The Advocate General’s opinion is not binding on the ECJ but it is followed in 80 per cent of cases. If the Court does support his decision, it will apply to UK laws on discrimination on other grounds, for example age discrimination, and may require amendments to domestic legislation to make it compatible with EU law.
The ECJ’s decision is expected in May 2008.
Collective Redundancy Consultation – Protective Awards
If an employer is proposing to make redundant 20 or more employees at one establishment within a period of 90 days, the collective consultation provisions of Section 188 of the Trade Union and Labour Relations (Consolidation) Act 1992 (TULRCA) come into play. Where the employer is proposing to dismiss 100 or more employees, the consultation period must be at least 90 days; otherwise it must be at least 30 days. Failure to consult with the appropriate representatives of affected employees can lead to a protective award requiring the employer to pay each affected employee 90 days’ pay.
In Evans, Motture and Hutchins v Permacell Finesse Ltd., the Employment Appeal Tribunal (EAT) considered the amount of the award payable when there has been a failure to follow the collective consultation provisions.
Mr Hutchins worked for Permacell Finesse Ltd. as a supervisor. He was one of approximately 77 employees that the company proposed to make redundant during a 90 day period, thus triggering an obligation to consult for a minimum of 30 days. However, Permacell made no provision for the election of employee representatives and was therefore unable to consult them. Several employees brought claims for a protective award on account of this failure.
The Employment Tribunal (ET) found that there had been a serious failure to comply with the consultation requirements, with no evidence of any mitigating factors. However, it considered that the breach did not have as great an adverse effect as would have been the case if 100 or more employees had been deprived of a minimum of 90 days consultation and so the sanction should be a 30 day protective award, which amounted to Mr Hutchinson being awarded £2,742.
The level of the award was the subject of an appeal to the EAT, which took as its starting point the judgment in the 2004 case of Susie Radin Ltd. v GMB and Others. This offered guidance on what matters the ET should take into account when determining the level of the protective award and made it clear that the purpose of the award is to punish the employer for breach of its obligations under Section 188 of TULRCA, rather than to compensate the employee for any loss, and that a proper approach where there has been no consultation is to start with the maximum period and to then reduce it only if there are mitigating circumstances. The EAT stated that there is now no specific link between the consultation period and the protected period.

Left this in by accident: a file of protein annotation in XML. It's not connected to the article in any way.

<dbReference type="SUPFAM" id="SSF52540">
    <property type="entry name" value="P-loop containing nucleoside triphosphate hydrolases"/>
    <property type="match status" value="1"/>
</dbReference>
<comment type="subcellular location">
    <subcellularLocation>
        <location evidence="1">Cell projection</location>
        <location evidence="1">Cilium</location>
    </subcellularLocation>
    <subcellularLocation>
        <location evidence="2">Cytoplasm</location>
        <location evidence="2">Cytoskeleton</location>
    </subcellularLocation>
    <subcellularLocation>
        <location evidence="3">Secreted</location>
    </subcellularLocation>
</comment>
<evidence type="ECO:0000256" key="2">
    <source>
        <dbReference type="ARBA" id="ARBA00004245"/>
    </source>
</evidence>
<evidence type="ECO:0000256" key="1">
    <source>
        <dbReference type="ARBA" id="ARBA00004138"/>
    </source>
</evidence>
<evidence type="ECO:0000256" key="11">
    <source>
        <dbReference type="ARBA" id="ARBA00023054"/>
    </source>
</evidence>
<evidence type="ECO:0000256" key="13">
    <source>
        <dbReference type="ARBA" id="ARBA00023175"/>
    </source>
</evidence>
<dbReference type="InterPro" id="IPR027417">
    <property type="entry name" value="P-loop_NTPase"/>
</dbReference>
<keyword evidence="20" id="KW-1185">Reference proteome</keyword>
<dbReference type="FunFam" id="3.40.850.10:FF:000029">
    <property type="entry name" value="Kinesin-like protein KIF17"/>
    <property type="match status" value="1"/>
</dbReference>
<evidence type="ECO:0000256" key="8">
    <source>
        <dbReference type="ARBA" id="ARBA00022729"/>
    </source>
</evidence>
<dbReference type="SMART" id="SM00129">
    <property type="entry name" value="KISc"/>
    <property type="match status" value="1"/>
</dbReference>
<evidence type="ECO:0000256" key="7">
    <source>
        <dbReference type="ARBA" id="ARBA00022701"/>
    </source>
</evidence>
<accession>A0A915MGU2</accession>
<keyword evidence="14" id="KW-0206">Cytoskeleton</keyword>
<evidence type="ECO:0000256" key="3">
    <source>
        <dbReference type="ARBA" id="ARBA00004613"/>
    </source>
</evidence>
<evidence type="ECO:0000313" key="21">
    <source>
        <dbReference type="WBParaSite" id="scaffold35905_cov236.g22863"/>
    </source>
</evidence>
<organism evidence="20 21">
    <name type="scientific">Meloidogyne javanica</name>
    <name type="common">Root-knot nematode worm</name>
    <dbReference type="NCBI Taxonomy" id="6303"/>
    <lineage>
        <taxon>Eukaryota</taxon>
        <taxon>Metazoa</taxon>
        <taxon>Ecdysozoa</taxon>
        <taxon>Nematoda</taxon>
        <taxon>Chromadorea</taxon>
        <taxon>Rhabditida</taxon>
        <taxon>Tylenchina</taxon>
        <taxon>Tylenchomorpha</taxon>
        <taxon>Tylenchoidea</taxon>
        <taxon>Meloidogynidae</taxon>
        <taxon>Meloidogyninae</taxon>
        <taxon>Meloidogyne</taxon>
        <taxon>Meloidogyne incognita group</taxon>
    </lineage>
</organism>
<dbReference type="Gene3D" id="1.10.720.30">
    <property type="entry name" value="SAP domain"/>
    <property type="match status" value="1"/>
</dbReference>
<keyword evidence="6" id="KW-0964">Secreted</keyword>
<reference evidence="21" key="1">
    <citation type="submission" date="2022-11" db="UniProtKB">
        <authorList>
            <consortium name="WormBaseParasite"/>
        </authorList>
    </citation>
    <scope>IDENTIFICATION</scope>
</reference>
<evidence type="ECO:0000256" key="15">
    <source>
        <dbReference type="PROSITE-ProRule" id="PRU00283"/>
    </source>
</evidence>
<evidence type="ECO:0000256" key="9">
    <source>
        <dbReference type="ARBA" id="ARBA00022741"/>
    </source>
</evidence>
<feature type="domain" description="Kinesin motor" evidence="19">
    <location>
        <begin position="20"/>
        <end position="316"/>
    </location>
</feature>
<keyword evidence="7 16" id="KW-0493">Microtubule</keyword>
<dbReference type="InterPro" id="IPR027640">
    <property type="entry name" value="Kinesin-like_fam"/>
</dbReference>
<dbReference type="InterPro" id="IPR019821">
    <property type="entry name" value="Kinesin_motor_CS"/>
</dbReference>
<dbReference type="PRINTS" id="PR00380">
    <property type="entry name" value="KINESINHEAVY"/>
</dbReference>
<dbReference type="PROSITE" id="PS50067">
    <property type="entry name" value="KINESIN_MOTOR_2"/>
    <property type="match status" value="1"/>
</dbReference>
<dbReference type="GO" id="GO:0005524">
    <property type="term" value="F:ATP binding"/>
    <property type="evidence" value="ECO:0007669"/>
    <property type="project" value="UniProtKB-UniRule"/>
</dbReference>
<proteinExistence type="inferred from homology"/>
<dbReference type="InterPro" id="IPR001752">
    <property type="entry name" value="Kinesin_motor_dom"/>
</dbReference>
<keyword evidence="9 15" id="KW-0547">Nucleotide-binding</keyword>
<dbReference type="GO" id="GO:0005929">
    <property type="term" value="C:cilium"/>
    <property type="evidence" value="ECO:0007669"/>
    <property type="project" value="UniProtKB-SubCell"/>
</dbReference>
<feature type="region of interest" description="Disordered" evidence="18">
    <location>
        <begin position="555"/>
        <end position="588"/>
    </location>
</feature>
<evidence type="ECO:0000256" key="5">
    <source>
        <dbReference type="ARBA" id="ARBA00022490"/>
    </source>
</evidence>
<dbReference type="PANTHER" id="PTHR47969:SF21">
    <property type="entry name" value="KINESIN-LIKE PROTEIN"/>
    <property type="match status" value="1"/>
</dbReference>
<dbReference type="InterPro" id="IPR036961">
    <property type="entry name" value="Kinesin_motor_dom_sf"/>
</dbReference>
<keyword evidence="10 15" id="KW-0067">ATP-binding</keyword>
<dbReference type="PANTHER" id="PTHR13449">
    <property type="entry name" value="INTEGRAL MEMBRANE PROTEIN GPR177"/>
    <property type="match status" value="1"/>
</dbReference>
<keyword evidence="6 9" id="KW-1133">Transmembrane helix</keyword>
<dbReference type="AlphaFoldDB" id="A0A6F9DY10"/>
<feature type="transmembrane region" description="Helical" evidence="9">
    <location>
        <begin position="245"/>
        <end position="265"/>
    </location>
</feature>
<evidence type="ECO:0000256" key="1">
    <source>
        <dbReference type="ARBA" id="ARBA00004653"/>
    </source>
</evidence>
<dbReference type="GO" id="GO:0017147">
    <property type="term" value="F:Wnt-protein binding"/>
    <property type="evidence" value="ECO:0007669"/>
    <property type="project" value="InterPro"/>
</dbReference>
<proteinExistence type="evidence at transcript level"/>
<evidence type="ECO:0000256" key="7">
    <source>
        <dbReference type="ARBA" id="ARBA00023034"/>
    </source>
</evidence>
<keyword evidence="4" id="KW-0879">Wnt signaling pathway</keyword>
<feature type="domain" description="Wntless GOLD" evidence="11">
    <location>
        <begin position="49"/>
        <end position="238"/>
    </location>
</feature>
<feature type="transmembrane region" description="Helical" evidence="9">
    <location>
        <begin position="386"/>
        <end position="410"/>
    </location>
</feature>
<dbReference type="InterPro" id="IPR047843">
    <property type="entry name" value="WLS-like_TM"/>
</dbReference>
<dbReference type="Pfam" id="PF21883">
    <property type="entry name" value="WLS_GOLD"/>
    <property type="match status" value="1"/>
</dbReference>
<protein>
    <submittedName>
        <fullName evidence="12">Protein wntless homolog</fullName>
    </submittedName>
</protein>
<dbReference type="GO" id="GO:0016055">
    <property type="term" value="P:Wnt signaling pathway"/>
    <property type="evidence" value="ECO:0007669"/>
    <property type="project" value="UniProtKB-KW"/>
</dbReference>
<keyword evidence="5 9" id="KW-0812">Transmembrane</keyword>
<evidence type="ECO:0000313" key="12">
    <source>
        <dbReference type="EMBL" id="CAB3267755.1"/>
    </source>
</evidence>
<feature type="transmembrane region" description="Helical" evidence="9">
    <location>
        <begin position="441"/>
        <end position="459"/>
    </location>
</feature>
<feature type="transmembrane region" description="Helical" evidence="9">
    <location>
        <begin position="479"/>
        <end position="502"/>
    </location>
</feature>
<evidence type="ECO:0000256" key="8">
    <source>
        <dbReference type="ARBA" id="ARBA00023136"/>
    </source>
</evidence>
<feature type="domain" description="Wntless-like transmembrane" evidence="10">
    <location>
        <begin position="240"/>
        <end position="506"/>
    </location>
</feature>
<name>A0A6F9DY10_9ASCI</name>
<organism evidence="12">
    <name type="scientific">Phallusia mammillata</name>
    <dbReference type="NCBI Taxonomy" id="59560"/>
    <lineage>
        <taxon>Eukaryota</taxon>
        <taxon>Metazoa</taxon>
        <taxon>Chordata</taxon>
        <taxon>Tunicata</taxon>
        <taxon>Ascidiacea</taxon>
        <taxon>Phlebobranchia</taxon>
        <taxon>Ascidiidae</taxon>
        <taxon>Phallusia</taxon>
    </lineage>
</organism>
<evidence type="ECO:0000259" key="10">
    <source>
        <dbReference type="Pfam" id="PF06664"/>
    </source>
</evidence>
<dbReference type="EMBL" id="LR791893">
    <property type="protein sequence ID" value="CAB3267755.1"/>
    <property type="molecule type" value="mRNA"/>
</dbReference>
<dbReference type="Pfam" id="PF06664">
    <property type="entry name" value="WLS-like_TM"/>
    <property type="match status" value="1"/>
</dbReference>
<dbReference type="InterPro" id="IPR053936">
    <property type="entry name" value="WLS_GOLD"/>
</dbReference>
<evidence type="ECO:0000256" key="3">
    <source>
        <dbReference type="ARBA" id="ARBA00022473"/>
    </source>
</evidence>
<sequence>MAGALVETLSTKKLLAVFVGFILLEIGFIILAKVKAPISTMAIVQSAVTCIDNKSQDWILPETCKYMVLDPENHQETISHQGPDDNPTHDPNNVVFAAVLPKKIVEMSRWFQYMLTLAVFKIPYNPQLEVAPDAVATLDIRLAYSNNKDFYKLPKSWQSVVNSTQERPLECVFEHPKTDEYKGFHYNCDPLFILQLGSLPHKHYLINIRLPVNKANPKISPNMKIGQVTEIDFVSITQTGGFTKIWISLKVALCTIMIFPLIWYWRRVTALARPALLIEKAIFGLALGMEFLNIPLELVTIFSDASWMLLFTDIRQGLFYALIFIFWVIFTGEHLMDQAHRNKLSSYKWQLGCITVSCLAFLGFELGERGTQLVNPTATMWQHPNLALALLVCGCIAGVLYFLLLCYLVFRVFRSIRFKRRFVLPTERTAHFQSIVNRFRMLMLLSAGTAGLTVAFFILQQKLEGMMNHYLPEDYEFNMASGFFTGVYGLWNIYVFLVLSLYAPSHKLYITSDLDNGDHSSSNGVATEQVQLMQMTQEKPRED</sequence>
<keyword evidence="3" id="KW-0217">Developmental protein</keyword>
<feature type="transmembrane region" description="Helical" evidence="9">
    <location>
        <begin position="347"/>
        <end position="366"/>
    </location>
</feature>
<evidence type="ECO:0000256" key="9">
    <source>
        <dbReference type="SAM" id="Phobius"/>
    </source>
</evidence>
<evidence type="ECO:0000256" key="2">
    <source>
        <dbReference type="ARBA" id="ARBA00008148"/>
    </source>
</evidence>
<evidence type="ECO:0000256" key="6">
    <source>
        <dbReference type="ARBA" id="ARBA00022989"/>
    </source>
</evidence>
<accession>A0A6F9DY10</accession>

The EAT also referred to the recent case of UK Coal Mining Ltd. v NUM in which the EAT held that protective awards of the maximum 90 days were correct for a serious breach of the statutory requirements on the part of the employer. The limited consultation that had taken place did not mitigate the seriousness of the conduct.
The EAT held that a serious breach of the collective consultation requirements must put the protective award near the maximum payable. The ET had made an error of law. It should have started at 90 days and worked downwards if there were mitigating factors. In this case, however, there was no evidence of mitigating or special circumstances so the EAT substituted a protective award of 90 days.
Says <<CONTACT DETAILS>>, “This case serves as a further reminder to employers of the potentially serious financial consequences of failing to consult when making collective redundancies. Even if the obligation to consult is for a minimum 30 day period, a serious breach of the requirement can result in employees being granted a 90 day protective award.”
Court of Appeal Rules on the Employment Status of Agency Workers
Under the Employment Rights Act 1996, protection against unfair dismissal is only afforded to employees. For this reason, the exact employment status of an agency worker is often at issue in the courts.
The Court of Appeal has handed down its judgment in James v Greenwich Council, which dealt with the employment status of a worker involved in a triangular agency relationship. A number of similar cases had been put on hold pending this decision and it was hoped that it would give guidance on what many see as conflicting authorities on this issue. However, the Court of Appeal saw no conflict in the earlier decisions and upheld the ruling of the Employment Appeal Tribunal (EAT) that the agency worker in this case was not the employee of the end user.
Ms James worked full time for Greenwich Council until 1997, providing support work in the Council’s Asylum Seeker’s Team. She stopped working for a while, but then started working for the Council again through an employment agency.